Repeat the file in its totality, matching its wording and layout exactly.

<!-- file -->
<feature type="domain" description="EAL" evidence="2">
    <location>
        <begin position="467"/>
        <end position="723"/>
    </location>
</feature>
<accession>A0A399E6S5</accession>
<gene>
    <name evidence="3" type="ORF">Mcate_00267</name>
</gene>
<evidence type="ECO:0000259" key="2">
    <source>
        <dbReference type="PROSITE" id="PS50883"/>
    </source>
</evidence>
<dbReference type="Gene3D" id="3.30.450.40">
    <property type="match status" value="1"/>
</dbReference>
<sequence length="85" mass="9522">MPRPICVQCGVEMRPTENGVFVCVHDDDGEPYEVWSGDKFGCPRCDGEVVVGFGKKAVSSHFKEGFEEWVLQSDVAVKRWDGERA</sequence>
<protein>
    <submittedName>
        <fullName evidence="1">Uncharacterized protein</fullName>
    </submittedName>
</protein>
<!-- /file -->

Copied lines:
<feature type="domain" description="EAL" evidence="2">
    <location>
        <begin position="467"/>
        <end position="723"/>
    </location>
</feature>
<accession>A0A399E6S5</accession>
<gene>
    <name evidence="3" type="ORF">Mcate_00267</name>
</gene>
<evidence type="ECO:0000259" key="2">
    <source>
        <dbReference type="PROSITE" id="PS50883"/>
    </source>
</evidence>
<dbReference type="Gene3D" id="3.30.450.40">
    <property type="match status" value="1"/>
</dbReference>
<sequence length="85" mass="9522">MPRPICVQCGVEMRPTENGVFVCVHDDDGEPYEVWSGDKFGCPRCDGEVVVGFGKKAVSSHFKEGFEEWVLQSDVAVKRWDGERA</sequence>
<protein>
    <submittedName>
        <fullName evidence="1">Uncharacterized protein</fullName>
    </submittedName>
</protein>